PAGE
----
The "Guest Speakers" section will be the place for all of the miscellaneous slack tutorials and papers those of you have made that don't have a full YouTube channel or tutorial series. 

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how to pad your highlining leash rings


created by

Rory Stephenson

Rory is one of a small number of New Zealand (Kiwi) highliners, having started slacklining in 2013 and highlining at the end of 2015. He's since spent a year highlining around Europe in a camping car before settling in the French city Grenoble where the mountains are big and the highlining community is even bigger.


ever wondered how strong that tree is you're using as an anchor?

what if trees had ratings in kn?
Tree anchor "ratings" based on wind loading, 2015
Presenter: John Morton

See Original Post Here

below is a good summary of the above papers on "What if trees had ratings in kn?" on how it relates to climbing and anchors in general

copied from the american alpine institute climbing blog
written by jason D. Martin

See Original Post Here


At one of the American Mountain Guides Association Single Pitch Instructor Provider continuing education programs, we discussed the strength of trees. One SPI provider noted that he had pull tested a tree to failure with a load cell and found that the tree had a 17kN value.

17kN is a decently high value. A kilonewton (kN) is worth approximately 225lbs. And most carabiners and slings are rated at 21-24kN. 17kN isn't quite high enough for a stand-alone anchor, but it is plenty high enough for a rappel or for an anchor component.

Just how good is that tree in the crack?

As soon as the provider finished speaking, several people challenged him. "That rating was only good for that tree at that spot," one person said. "It's all about the root system," another said. "You can't tell anything with one test," a third said.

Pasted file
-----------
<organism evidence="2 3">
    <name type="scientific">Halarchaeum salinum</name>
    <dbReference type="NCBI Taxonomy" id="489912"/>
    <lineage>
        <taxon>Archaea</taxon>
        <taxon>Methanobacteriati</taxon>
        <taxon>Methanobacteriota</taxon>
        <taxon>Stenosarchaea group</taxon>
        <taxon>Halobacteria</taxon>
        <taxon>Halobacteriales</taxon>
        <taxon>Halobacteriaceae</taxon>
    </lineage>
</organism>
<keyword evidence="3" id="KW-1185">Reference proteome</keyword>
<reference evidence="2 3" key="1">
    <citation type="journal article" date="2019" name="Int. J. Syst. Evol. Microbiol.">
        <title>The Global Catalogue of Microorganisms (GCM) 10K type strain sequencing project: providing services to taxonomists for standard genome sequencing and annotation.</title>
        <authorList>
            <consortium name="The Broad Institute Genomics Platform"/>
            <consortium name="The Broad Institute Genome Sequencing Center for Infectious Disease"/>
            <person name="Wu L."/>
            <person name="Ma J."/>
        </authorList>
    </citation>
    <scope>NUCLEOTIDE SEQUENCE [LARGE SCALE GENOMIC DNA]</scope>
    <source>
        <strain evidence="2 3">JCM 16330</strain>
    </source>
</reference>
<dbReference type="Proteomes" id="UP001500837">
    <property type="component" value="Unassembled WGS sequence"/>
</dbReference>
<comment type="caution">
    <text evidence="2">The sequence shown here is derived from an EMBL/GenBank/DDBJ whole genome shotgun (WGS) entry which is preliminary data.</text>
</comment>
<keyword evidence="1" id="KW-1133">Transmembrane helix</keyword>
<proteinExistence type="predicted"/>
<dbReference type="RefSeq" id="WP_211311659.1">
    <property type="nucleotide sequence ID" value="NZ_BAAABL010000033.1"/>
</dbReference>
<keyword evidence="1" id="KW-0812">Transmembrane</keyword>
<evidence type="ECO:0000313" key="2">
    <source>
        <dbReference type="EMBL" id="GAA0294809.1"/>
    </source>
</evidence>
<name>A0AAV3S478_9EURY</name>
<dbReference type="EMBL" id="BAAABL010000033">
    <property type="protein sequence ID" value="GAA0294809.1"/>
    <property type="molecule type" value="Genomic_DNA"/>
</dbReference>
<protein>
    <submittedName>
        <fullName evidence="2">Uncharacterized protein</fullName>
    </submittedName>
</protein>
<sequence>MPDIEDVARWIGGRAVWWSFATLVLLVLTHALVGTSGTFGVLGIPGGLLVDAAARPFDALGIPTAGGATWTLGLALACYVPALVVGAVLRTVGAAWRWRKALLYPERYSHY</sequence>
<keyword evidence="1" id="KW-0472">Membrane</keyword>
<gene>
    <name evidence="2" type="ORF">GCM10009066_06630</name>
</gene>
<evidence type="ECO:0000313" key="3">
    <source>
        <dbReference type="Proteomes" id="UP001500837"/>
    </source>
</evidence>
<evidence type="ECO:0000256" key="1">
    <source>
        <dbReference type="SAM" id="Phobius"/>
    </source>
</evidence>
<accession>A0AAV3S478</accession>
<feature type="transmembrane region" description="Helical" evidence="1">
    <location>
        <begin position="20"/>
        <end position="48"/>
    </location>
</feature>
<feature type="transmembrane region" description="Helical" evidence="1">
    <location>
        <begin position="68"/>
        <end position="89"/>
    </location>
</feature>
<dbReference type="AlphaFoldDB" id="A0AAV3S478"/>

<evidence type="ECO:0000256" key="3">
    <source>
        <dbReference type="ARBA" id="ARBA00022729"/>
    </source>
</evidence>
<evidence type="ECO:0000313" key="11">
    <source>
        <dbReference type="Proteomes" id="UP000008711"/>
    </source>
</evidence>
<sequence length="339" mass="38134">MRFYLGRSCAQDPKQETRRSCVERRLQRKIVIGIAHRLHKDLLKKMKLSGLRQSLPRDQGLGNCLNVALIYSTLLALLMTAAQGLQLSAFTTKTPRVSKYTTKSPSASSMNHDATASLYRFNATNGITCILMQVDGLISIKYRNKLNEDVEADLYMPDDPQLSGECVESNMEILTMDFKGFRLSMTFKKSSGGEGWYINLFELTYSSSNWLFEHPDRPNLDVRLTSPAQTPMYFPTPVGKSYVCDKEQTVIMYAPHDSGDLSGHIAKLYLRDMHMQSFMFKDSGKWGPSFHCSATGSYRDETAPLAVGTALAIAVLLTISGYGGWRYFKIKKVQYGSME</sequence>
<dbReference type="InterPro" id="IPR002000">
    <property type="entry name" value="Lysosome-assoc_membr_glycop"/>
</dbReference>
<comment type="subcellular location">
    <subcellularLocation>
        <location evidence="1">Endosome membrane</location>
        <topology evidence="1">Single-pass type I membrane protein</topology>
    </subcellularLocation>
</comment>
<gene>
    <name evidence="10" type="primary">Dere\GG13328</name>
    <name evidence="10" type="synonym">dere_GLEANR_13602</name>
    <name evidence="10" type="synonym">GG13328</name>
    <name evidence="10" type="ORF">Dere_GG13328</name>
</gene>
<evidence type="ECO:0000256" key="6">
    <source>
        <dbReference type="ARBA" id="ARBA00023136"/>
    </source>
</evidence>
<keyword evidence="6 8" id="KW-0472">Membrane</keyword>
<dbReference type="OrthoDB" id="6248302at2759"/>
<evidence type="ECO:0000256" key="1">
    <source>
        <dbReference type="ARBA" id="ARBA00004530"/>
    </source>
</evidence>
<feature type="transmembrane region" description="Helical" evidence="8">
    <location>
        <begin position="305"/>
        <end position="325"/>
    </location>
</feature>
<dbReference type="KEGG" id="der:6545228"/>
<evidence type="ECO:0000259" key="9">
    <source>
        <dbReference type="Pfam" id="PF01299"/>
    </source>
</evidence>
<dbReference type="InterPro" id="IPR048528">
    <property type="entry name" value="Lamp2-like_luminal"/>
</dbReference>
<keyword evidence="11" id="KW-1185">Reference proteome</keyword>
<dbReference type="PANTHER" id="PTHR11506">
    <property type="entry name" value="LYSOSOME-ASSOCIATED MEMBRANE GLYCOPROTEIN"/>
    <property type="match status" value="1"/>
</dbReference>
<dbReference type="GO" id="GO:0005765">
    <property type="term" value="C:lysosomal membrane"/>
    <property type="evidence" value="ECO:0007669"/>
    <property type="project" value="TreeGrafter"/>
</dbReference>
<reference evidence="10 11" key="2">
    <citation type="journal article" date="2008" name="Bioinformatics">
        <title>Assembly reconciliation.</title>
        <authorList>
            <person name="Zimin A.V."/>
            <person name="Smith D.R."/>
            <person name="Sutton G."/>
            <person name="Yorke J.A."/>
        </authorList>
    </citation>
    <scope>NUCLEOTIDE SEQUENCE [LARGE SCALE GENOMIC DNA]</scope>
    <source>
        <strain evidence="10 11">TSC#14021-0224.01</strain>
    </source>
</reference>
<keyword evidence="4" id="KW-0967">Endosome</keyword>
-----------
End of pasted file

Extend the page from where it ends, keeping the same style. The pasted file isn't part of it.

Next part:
All three of the people who challenged the provider were right. One test on one tree in one area doesn't really provide you with any real data. You need something more...

A few weeks later I attended the International Technical Rescue Symposium. The symposium brings together some of he best minds in rope rescue. Many participants do research and present papers at the event. At this particular symposium John Morton, a rescue technician from Everett Mountain Rescue and the Snohomish Helicopter Rescue Team, presented a paper on the kN value of trees.

Morton started working on determing the values of trees some years earlier with Mark Miller, a mountain guide and rescue instructor who was tragically killed in an accident early in 2015. After Mark's death, Morton continued to work on this project.

Essentially, he came at this problem in a new way. He looked at trees as anchors that have already been the wind.

When there is a windstorm, trees are seriously stressed. Indeed, they are tested just like any other piece of rescue or climbing equipment. They act almost like a sail and capture a tremendous amount of wind. If they don't fall over, then they've been tested to a certain level of kN.

Morton took this and developed a formula based on a combination of tree species profile and how windstorms impact those trees. In the process he further refined his formula to accommodate for trees on the lee side of hills. And when he was done... He had a means to actively give every tree everywhere a kN rating.

The preceding [ chart ] shows the circumference of several trees in the Pacific Northwest and their kN rating based on Morton's formula.

For a rappel anchor, we probably want something that has a minimum value of at least 8kN. Leader falls are often given a value of approximately 7.5kN, so while a rappel shouldn't provide that kind of impact, we should be prepared for it.

For a climbing anchor, we want something with a minimum of 20kN. And for a rescue anchor, we should probably have at least 30kN.

By these figures, every tree in the PNW that is at least 22-inches in circumference is adequate for a climbing anchor. And every tree that is at least 25-inches in circumference is adequate for a rescue anchor.

For SAR personnel, Morton recommends carrying a field guide so that you might be able to look specifically at a given tree species and determine how small you can go.

This is really cool work. To see Morton's complete paper, please log onto and search for John Morton, "What if Trees had Ratings in kN? Tree Anchor Ratings Based on Wind Loading."

spacenet tutorial


created by

Augustin Moinat


Augustin started slacklining in 2011, mostly longlines and highlines. He is currently working towards his PhD in theoretical maths--something that "could be applied" to quantum mechanics--at the University of Warwick, in the UK.